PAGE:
To mark Stress Awareness Month, we’re looking at a common condition – frozen shoulder – and asking whether it can be caused by stress.
What is frozen shoulder?
Frozen shoulder – also called adhesive capsulitis – is pain and stiffness in the shoulder that normally begins gradually and worsens over time. There are three distinct stages to the condition and each stage can last several months:
- The freezing stage is when your shoulder starts to stiffen and lose range of movement When you try to move it, you experience pain which can be intense.
- The frozen stage is when pain may start to lessen but the stiffness worsens and it may be increasingly difficult to use your shoulder.
- The thawing stage is when the movement in your shoulder slowly starts to improve.
Common causes of frozen shoulder
A frozen shoulder occurs when the connective tissue surrounding the ligaments, tendons and bones of your shoulder joint (called the capsule) starts to thicken and tighten. The reasons for this aren’t completely understood but doctors believe that the following play a part:
- Age – you are more likely to develop a frozen shoulder if you are over 40. Women are more at risk than men.
- Reduced mobility – if you injure your shoulder (for example, you have a torn rotator cuff or broken arm) or if you have a prolonged period of immobility (due to recovery from surgery or stroke) you are more likely to develop the condition.
- Systemic diseases – certain diseases such as diabetes, Parkinson’s disease and cardiovascular disease makes you more likely to develop a frozen shoulder.
Does stress play a part in frozen shoulder?
Because experts are unclear as to the precise causes of frozen shoulder, it is impossible to say definitively that stress does or doesn’t have a role. Certainly, inflammation plays a part and a person who is susceptible to inflammation may go on to develop the condition. Prolonged levels of stress or anxiety can lead to inflammation in the body and when we are tense, this can gather in our shoulders, causing tightness and discomfort. So, while we can’t say stress is a cause of frozen shoulder, it may be one of a number of contributory factors.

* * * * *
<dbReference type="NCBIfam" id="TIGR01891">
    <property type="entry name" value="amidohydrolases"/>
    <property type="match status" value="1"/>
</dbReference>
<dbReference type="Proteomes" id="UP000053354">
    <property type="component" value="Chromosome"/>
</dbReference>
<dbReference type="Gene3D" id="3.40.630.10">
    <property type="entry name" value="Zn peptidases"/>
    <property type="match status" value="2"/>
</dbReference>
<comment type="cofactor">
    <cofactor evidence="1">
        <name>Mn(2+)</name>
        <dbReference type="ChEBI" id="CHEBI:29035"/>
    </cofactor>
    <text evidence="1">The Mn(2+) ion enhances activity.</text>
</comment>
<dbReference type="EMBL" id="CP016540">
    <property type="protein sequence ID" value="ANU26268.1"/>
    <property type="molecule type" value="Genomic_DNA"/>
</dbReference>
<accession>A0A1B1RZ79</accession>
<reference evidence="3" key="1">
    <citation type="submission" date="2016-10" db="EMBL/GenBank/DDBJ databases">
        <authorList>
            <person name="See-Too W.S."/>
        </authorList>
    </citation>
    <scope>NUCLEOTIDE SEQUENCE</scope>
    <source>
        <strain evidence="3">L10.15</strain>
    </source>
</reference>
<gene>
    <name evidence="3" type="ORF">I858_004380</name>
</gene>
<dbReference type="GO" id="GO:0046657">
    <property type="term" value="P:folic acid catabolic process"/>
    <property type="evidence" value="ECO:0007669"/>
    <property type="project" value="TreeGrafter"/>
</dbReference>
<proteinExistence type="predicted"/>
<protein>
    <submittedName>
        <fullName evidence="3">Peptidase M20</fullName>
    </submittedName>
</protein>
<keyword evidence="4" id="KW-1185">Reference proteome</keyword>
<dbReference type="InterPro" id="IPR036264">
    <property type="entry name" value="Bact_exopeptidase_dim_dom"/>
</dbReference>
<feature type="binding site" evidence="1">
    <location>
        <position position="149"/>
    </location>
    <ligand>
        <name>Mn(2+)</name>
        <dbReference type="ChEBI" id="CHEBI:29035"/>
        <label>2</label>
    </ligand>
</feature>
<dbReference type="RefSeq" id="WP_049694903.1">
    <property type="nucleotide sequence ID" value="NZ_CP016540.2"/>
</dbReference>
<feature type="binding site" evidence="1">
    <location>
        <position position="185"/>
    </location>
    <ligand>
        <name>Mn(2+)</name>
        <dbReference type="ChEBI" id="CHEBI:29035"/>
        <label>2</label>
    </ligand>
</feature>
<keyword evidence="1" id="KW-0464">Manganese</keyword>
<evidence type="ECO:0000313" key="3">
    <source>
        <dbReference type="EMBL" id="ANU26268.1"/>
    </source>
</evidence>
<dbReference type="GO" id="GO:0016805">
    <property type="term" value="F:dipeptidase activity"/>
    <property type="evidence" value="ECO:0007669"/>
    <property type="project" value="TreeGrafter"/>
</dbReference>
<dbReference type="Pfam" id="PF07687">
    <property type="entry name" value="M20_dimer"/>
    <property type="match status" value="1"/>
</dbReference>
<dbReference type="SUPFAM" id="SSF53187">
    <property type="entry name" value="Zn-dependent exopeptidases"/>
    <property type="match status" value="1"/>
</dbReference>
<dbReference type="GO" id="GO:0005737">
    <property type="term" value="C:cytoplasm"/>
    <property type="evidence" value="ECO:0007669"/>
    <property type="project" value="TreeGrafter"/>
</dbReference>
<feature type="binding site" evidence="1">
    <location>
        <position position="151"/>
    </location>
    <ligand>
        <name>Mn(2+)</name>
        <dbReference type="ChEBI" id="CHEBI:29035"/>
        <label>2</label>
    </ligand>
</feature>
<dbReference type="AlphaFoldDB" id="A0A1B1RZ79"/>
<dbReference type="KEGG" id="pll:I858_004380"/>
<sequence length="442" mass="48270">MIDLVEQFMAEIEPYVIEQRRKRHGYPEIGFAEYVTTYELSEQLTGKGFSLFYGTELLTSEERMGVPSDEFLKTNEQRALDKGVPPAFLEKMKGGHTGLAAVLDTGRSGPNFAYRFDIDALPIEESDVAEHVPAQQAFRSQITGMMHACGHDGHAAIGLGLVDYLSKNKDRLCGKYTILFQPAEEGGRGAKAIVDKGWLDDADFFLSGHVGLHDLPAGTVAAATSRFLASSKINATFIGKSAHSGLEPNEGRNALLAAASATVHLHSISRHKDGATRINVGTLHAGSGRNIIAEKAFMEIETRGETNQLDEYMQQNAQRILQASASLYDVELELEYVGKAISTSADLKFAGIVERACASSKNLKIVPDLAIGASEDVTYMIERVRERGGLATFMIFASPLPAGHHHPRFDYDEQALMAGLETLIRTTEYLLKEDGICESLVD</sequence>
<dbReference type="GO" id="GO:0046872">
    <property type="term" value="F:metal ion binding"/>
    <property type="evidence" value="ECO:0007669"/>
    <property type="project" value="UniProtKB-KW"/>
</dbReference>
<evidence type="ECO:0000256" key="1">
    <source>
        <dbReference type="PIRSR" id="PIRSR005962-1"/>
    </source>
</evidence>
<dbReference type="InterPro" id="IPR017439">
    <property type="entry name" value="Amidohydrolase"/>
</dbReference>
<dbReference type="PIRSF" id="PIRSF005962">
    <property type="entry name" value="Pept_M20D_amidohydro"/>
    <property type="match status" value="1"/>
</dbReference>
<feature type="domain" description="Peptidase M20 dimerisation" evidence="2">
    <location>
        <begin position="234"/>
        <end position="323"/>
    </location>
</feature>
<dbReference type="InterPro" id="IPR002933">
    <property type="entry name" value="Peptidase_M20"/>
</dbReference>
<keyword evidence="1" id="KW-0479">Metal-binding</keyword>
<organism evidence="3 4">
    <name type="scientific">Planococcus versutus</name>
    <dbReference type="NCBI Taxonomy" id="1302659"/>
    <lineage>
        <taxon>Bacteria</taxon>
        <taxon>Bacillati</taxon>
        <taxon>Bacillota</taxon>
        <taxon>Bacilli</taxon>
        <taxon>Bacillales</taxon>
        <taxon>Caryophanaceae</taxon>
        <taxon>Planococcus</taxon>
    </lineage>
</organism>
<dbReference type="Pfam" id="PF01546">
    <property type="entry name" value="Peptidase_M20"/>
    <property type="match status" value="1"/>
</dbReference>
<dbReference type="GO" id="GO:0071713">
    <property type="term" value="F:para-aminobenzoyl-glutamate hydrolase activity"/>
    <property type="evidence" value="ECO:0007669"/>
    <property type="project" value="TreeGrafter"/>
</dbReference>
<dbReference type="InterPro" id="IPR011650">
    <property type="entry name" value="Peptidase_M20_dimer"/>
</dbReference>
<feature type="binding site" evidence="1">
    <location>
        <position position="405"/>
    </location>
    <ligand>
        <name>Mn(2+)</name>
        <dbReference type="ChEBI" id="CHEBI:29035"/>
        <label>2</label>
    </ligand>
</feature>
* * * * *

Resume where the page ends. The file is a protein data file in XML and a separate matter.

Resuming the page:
And if you have a frozen shoulder, your symptoms may well be more severe if you suffer from a mental health condition like depression or anxiety. An article published in the International Journal of Preventative Medicine published in 2019 evaluated 120 patients with frozen shoulder symptoms. Researchers looked at the link between depression and anxiety and the range of motion in their shoulder joint. It found that 77% of the patients it studied showed signs of depression. Twenty seven percent experienced anxiety and the same number showed symptoms of both depression and anxiety. Patients were asked to fill out questionnaires relating to the range of movement in their shoulder and limbs. This showed that patients who suffer from depression or anxiety experienced greater pain and disability in their limbs.
Treatments for frozen shoulder
A frozen shoulder can be painful and debilitating but there is an effective treatment that can help. Hydrodilatation is an injection directly into the shoulder joint. It contains steroids and local anaesthetic to relieve pain and reduce inflammation and a saline solution to stretch the scarred joint capsule from the inside, helping to break down scar tissue and improve the range of movement.
It is performed with the aid of an X-ray to identify the right position for the injection. Initially you will be given an injection of local anaesthetic to numb the area. By injecting dye into the joint, the radiographer can see on the X-ray that the needle is in the correct part of the joint. Next the mix of steroid, anaesthetic and saline is injected which may cause a sensation of pressure or tightness within the joint.
Afterwards, the shoulder may feel heavy or numb and you may experience a temporary increase in pain as the anaesthetic wears off. But, over time hydrodilatation can support the lessening of symptoms and, when combined with a programme of physiotherapy, help you to regain mobility in your shoulder.
If you believe you may be suffering from a frozen shoulder, it is important to get an accurate diagnosis. Once the condition is confirmed, your doctor can discuss the most effective course of treatment for you. If you would like information or advice about hydrodilatation contact us.
MUSCULOSKELETAL TREATMENT | MANCHESTER, LANCASHIRE & CHESHIRE
W27 provides fast, accurate diagnosis and treatment of musculoskeletal symptoms and conditions using the latest state-of-the-art imaging facilities. We also offer therapeutic injections to help relieve joint pain.
For your appointment there is a choice of locations:
The John Charnley Wing, Wrightington Hospital – Hall Lane, Appley Bridge, Wigan, WN6 9EP
HCA The Wilmslow Hospital – 52 Alderley Road, Wilmslow, Cheshire, SK9 1NY
Euxton Hall Hospital – Wigan Road, Euxton, Chorley, PR7 6DY
The Spire Manchester – 170 Barlow Moor Road, Didsbury, Manchester, M20 2AF
The OrthTeam Centre Ohm Building – 168 Barlow Moor Road, Manchester, M20 2AF
MedSerena Upright MRI Centre Manchester – 26-28 The Boulevard, Manchester, M20 2EU
MedSerena Upright MRI Centre London – 114a Cromwell Road, Kensington, London SW7 4ES
Information about our Fees can be found here.
If you have any questions or would like to discuss your options with a specialist, please contact the team to book an initial consultation.